For a number of decades, Dr. Joe Kayser has devoted his efforts to the chiropractic health of patients throughout Mid-Missouri. This dedication to serving others was a professional endeavor that first found roots in his service with the U.S. Army during the early days of the Cold War in the 1950s.
Raised in north St. Louis, Kayser graduated high school in 1952 and began taking college courses at St. Louis University while at the same time working for a local printing company. In August 1955, shortly after turning 21 years old, he made the decision to volunteer for the military draft.
"My buddy and I were told by the local draft board that we were next in line to be drafted," Kayser recalled. "So we decided to volunteer for the draft with the hopes that we could complete our initial military training while the weather was still decent."
With a grin, he added, "Although, looking back, that didn't make much sense because we really had no idea where or when we would be sent for our training."
Inducted into the U.S. Army at Jefferson Barracks in St. Louis, Kayser soon boarded a bus for Ft. Leonard Wood, where he remained for the next three days for in processing. From there, he and a number of new inductees took a train to Ft. Carson, Colorado, to complete their basic training.
Three months later, the newly trained soldier received orders for Ft. Bliss, Texas, to undergo 12 weeks of instruction to become a gunner on a 75mm Skysweeper — an anti-aircraft gun controlled by radar.
"It was just one of those situations where the Army decided I needed to be in the artillery. They basically said, 'This is where you're going,'" Kayser noted. "I was offered Officer Training School, but I declined that because it would add five months to my service."
During the latter days of his advanced training in Texas, the soldier and his fellow trainees were called into formation, during which it was announced the duty assignments that awaited them.
"The three locations they were sending us to were Greenland, Germany or stateside assignments," Kayser said. "When they read off my name and said I was going to Germany, it was a relief because I didn't want to go to Greenland since it's cold there."
Arriving at Kaiserslautern, Germany, in the early weeks of 1956, Kayser was given orders to report to the 27th Antiaircraft Artillery Battalion. Shortly after his arrival, his battery's first sergeant gave him a special assignment.
"The first sergeant was a veteran of World War II and was a little rough around the edges, but he was well respected," Kayser recalled. "He wanted me to run the office, which was something that I had no experience doing."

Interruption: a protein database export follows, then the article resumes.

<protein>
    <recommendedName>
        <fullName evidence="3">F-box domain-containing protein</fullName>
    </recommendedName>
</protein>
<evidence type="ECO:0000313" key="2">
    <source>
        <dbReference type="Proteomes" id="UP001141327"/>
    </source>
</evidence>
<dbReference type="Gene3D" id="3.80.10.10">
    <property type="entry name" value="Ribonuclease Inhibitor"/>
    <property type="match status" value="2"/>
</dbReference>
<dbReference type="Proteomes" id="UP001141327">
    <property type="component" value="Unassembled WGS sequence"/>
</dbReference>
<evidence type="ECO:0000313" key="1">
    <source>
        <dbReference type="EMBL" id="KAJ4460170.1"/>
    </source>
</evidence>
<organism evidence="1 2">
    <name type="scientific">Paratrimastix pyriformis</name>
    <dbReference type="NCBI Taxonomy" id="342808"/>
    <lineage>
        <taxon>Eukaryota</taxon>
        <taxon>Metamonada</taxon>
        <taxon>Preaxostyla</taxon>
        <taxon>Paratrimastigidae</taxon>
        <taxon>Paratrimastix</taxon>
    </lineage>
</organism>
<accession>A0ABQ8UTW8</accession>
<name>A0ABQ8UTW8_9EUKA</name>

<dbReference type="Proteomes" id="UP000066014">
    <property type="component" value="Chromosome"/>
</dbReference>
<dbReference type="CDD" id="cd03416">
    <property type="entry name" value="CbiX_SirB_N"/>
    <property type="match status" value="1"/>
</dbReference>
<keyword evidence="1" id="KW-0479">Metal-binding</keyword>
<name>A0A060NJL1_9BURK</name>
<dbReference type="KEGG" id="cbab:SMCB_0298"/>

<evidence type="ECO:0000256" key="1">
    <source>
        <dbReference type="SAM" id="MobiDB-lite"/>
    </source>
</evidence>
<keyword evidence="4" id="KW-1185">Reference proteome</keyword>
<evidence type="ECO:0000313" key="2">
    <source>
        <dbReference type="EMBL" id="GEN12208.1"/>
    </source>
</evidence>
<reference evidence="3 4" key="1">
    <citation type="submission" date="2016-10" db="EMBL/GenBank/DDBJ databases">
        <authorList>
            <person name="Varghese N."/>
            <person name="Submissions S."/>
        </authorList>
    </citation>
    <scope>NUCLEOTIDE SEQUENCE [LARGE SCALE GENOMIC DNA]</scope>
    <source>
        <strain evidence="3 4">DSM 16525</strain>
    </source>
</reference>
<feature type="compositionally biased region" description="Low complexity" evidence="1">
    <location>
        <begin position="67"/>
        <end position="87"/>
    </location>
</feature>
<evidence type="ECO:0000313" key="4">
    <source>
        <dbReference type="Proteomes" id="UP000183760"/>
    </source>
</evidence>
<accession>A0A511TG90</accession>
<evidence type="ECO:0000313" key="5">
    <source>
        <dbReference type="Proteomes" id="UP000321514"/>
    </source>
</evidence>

He added, "But in the Army, when you're told to do something, you do it."
Although his new assignment had him performing a myriad of duties that included maintaining battery personnel records, completing accident reports and serving as a court reporter, he also traveled with his unit on deployments and training exercises, handling their logistics within Germany.
"We were a combat unit and sometimes we'd be gone on maneuvers for weeks at a time," he explained. "There were also times when we would receive notice of a Russian threat and race to the northern border of Germany. We'd set up our guns and fire rounds into the Baltic Sea toward Russia just to let them know that we were there."
Despite the battery's active schedule of operations, Kayser received occasional leave and found the opportunity — though he admits dangerous in hindsight — to visit a historic World War II site that was at the time in a Soviet-controlled sector of Germany.
"There was a time when I flew into (West) Berlin on days off and was in civilian clothes," he explained. "We went into East Berlin and I had some friends who knew the border guards and we were able to cross over and see Hitler's old bunker." He added, "It was dangerous because we could have been stopped and detained by the East German authorities."
After 18 months of service in Germany, Kayser returned to the United States and received his discharge in September 1957, having completed two years of total service. As he recalled, he was then given the option of doing seven years of standby with the Army or two years in the National Guard.
"When I got back to St. Louis, I joined a signal regiment with the Missouri National Guard to finish my two years of commitment," he said. "Also, after speaking with a friend who suffered from polio but later achieved much relief through chiropractic care, I decided to enroll in Logan University — a chiropractic school in St. Louis."
In the spring of 1962, he chose to set up his chiropractic office in Jefferson City, where he continues his practice to this day. The veteran insists that even if the Cold War service he experienced years earlier was brief, it remains a revealing and influential moment from his past.
"I was fortunate to have been in the military because it opened up to me what the world was like outside of St. Louis and provided the opportunity to see many foreign countries," Kayser said.
He added, "And when I was placed in a position of clerk, which was unfamiliar to me, I learned that if you do a good job at wherever you are assigned, you will be respected and taken care of. I took care of the first sergeant and he took care of me, and that has been an important lesson in later years."
Jeremy P. Amick writes on behalf of the Silver Star Families of America.